If we apply ourselves to the task of classifying organized bodies now existing, arranging them in groups as they differ from or resemble each other in their structure, we find that those forms of each group which are most dissimilar, are connected by a series of gradations, separated from each other by the most minute distinctions, and that the groups, whether we regard the larger or the subordinate divisions, are again connected by forms possessing some of the characteristics of two groups. There are, however, cases in which the transitions are more abrupt; and when these cases occur we frequently recover, among the extinct forms of an ancient state of nature, those connecting links which are wanting

Anniversary Address—Proceedings of Geological Society, p. 305.

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in the existing creation. As instances, we may mention the ichthyosauri, before alluded to, as combining some of the characters of a lizard with those of a fish, and occupying among saurians the place of the whale and seal among mammalia; and pterodactyles which bore the same analogy to lizards, that the bat now bears to mammalia. The pachydermatous* order of mammalia, as existing at present, consists of but few genera,the elephant, rhinoceros, hippopotamus, horse, hog, and tapir, genera possessing but slight resemblance to each other, and singularly poor in species. The tertiary strata of the Paris basin abounds, however, in remains of extinct animals of this order, supplying gradations between some of the above genera, and connecting this order with others. There are, in particular, above forty fossil species of one division of it which contains only four living species. Similar instances might be adduced from other divisions of the animal kingdom; and others are afforded by a comparison of fossil and recent vegetation.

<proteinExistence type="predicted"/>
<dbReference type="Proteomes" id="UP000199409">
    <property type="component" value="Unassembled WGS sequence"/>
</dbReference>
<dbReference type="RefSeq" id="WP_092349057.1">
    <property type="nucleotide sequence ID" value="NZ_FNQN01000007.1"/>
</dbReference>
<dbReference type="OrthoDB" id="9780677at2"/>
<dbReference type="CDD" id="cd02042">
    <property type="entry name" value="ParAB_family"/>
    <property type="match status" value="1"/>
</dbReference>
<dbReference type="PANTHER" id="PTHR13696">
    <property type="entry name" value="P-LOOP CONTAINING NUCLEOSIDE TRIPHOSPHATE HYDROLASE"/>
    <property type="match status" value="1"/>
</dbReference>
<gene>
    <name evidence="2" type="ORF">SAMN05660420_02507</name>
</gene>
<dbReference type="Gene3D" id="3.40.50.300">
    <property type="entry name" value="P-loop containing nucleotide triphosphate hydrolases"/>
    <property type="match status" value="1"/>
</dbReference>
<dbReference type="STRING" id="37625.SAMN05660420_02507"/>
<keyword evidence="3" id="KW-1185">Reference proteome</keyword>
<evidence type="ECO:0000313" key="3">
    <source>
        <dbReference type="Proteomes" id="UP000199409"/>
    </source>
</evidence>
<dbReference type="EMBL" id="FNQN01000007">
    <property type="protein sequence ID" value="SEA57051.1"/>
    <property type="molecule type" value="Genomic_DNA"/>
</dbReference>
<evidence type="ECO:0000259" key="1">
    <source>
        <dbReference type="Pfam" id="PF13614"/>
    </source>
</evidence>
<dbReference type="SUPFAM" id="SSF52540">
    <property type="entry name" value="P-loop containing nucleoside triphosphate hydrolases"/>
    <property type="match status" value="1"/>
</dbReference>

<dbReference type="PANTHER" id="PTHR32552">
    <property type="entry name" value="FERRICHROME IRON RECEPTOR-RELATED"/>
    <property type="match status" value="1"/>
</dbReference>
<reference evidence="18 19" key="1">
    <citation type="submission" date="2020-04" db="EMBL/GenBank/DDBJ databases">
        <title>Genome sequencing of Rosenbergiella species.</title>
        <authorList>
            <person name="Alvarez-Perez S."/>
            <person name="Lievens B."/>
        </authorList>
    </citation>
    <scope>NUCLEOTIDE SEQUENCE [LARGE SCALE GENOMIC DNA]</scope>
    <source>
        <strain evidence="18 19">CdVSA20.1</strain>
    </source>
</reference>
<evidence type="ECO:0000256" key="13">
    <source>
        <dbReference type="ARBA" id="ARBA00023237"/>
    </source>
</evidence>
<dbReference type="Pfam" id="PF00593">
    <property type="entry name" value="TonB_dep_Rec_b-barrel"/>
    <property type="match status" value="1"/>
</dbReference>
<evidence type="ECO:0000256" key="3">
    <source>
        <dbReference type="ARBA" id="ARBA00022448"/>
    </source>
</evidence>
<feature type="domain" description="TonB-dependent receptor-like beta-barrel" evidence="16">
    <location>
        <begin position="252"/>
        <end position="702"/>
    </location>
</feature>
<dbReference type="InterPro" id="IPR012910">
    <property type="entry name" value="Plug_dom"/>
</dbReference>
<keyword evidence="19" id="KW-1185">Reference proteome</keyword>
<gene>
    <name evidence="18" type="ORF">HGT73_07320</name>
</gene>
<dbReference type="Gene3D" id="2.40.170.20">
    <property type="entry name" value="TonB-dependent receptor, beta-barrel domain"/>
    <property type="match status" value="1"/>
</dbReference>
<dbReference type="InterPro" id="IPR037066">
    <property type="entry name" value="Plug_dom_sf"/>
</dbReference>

Thus existing and extinct organic bodies can scarcely be said to belong to different systems, but must be considered as composing one great chain of being, formed on one general plan, agreeing, for the most part, in important points of structure, and differing only in minutiæ of detail. And if, on examining the organization of beings whose functions we understand, we discover a mechanism like the work of our own hands, but far surpassing in beauty, and excellence, and complexity any workmanship of man: and if in this we see proofs of contrivance, of structure designed for an end, and that end accomplished, we not only discover among fossil organic bodies new and unexpected instances of this, but we have proofs that the same contriving Intelligence has been exerted at the remotest period to which we can trace back the history of the globe, ages, we know not how long, before the existence of the human race.